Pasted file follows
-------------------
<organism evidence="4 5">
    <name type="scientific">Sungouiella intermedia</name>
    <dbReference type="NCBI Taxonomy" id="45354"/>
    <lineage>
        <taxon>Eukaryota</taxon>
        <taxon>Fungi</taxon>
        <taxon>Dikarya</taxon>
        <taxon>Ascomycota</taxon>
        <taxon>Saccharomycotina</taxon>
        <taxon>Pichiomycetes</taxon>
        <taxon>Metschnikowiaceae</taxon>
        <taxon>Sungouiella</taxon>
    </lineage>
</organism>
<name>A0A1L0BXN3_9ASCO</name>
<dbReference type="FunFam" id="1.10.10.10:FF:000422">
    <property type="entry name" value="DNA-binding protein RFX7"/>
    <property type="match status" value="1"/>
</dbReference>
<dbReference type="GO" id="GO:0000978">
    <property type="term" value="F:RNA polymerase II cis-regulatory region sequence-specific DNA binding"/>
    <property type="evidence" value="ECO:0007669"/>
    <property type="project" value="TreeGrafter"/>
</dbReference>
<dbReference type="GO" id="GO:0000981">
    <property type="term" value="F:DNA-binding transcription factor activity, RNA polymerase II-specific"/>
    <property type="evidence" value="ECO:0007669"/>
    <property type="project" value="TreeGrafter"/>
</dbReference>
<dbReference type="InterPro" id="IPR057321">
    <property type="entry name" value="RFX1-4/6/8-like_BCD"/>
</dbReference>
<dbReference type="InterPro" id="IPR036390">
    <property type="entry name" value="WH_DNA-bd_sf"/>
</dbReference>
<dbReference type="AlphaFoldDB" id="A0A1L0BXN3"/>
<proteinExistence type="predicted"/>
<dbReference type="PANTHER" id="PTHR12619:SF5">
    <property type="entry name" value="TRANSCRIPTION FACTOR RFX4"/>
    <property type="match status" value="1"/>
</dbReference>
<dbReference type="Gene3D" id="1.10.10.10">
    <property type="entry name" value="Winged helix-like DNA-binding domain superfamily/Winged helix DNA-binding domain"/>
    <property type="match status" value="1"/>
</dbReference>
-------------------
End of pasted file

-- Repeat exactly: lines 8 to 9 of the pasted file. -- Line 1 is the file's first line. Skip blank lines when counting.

        <taxon>Ascomycota</taxon>
        <taxon>Saccharomycotina</taxon>